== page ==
The Temple of Apollo Epikourios in Vasses, Figaleia is one of the most important and impressive structures of Ancient Greece. The Temple rises in 1.130 meters in the centre of the Peloponnese, in the mountains between Ilia, Arcadia and Messinia. It is situated 14 km south of Andritsena and 11km northeast of Perivolia. The administration of the area where the Temple is situated belongs to Municipality of Oihalia. The Temple was built during the second half of 5th century B.C (420-410 BC) and its construction is attributed to Iktinos the architect of the Parthenon. The history of the shrine is associated with the war adventures of Phigaleia against the Spartans. In 659 BC, the Spartans occupied Phigaleia and its inhabitants abandoned the city to save themselves. The inhabitants of Phigaleia, following the oracle of Delphi, defeated the Spartans and returned home. In order to thank God Apollo, who had helped them, they dedicated a temple to him and named it the Temple of the Apollo Epikourios. According to Mythology Apollo had assisted (“epikourn sei” in ancient Greek) the area in getting over the outbreak of plague. Thus, the correct spelling of the word “Epikourios” is with “i” and not “epikoureios”.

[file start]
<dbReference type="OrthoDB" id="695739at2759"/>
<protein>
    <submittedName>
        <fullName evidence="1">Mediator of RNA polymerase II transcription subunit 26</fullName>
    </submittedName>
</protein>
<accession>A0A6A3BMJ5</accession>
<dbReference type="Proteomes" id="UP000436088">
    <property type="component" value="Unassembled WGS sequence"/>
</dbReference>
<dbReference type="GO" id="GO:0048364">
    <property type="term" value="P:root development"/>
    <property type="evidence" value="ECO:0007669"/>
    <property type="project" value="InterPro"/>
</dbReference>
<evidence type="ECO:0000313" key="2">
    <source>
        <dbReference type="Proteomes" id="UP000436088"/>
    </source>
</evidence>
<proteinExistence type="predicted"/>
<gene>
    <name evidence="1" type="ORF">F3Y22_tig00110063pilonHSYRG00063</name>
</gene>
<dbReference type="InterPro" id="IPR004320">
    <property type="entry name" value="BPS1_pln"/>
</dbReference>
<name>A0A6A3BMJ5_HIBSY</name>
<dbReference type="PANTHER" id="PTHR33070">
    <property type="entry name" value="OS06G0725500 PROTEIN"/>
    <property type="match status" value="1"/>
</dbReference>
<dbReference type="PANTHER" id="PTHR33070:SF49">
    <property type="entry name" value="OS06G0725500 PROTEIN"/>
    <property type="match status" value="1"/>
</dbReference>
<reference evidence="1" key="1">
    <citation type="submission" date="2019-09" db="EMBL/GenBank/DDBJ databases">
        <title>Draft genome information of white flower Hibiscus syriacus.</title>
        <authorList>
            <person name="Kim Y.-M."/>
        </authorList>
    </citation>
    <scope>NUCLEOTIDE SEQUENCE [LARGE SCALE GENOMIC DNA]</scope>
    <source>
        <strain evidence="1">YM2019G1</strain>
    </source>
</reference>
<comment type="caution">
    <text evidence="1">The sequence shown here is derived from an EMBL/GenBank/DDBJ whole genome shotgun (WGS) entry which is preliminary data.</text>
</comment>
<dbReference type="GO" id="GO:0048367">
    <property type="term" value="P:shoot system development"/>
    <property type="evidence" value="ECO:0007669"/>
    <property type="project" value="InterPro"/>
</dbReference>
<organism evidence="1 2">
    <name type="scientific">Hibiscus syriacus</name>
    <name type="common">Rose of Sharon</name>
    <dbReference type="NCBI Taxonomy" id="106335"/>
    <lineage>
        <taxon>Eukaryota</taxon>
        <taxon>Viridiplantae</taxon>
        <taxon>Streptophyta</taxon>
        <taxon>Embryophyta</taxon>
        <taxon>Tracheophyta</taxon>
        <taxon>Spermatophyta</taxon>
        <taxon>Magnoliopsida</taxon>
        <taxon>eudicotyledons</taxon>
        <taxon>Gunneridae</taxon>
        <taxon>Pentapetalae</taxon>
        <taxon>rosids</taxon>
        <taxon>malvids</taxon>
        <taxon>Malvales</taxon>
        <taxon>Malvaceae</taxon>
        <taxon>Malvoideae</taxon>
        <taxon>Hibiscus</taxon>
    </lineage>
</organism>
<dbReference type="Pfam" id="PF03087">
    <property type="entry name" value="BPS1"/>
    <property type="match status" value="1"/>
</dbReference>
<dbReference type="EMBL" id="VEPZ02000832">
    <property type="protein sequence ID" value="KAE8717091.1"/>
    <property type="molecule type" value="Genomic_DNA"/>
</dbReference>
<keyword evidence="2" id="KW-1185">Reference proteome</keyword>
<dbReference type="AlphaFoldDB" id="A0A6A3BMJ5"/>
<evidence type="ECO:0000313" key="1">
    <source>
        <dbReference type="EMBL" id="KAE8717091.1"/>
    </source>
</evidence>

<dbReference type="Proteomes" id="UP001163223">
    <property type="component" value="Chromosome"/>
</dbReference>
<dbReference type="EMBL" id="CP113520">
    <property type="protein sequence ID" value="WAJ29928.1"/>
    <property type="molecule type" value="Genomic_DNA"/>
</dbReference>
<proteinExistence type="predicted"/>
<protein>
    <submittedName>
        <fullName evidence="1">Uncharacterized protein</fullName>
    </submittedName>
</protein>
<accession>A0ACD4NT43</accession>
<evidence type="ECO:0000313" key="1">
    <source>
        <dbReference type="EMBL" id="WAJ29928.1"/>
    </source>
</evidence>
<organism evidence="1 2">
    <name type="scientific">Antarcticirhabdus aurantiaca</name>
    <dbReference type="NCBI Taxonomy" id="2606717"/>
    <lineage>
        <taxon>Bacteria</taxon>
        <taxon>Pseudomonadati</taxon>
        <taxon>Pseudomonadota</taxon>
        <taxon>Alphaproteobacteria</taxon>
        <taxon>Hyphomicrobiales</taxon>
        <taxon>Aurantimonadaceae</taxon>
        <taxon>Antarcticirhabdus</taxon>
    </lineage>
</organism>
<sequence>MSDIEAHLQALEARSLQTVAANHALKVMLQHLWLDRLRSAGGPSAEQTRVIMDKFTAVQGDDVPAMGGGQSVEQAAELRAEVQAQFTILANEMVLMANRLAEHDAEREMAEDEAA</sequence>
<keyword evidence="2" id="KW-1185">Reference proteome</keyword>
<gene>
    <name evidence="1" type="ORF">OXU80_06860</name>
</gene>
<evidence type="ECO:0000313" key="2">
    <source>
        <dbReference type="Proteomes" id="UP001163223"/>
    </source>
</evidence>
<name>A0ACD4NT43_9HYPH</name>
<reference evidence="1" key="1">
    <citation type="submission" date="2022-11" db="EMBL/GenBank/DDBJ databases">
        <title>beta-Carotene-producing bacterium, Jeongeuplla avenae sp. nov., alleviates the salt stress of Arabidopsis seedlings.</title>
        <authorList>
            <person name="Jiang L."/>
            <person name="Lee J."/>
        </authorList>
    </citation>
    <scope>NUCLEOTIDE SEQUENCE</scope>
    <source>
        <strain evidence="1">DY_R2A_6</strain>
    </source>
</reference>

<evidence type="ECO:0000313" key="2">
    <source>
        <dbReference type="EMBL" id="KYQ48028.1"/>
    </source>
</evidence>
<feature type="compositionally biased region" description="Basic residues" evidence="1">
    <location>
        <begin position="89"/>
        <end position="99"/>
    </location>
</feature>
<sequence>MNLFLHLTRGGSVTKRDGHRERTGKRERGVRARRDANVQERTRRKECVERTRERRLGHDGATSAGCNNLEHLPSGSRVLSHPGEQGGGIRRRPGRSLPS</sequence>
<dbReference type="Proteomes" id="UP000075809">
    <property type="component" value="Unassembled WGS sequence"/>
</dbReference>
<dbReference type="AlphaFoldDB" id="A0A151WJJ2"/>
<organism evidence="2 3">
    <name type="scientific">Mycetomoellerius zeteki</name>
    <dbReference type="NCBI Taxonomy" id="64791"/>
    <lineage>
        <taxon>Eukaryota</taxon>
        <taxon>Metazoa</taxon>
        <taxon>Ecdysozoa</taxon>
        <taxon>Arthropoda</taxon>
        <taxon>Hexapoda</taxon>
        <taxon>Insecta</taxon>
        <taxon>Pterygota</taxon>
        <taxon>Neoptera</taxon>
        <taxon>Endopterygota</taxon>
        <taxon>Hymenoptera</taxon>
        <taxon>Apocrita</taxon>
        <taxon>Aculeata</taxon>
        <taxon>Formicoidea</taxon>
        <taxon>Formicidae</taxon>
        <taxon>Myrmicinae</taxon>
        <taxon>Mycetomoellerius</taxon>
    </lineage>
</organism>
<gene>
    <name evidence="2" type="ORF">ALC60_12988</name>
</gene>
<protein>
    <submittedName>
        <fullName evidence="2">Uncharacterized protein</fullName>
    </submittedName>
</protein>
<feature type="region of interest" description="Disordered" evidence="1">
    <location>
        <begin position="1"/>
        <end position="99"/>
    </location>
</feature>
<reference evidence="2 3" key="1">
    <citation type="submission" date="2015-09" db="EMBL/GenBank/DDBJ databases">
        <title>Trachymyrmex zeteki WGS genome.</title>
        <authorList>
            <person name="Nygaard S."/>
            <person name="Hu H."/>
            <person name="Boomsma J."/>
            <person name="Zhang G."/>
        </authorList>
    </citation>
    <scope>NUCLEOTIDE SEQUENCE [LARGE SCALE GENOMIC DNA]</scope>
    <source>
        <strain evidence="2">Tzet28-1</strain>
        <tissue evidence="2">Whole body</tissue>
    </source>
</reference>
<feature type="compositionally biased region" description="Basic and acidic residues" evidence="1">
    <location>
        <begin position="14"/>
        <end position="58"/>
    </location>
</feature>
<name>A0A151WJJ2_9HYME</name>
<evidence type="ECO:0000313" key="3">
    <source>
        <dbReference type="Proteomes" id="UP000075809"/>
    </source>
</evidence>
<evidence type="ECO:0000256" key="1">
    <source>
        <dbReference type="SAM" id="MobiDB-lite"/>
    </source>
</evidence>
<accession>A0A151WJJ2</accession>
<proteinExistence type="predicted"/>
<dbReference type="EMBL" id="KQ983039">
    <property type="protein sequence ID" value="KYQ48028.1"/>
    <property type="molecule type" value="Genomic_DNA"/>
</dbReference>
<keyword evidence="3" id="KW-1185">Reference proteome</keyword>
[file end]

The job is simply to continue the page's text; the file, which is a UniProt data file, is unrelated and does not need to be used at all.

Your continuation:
This monument is one of the best well-preserved monuments of classical antiquity and the first one in Greece to be nominated a World Heritage Monument by UNESCO in 1986. Part of the frieze of the temple was detached in 1814 and is now exhibited at the British Museum in London.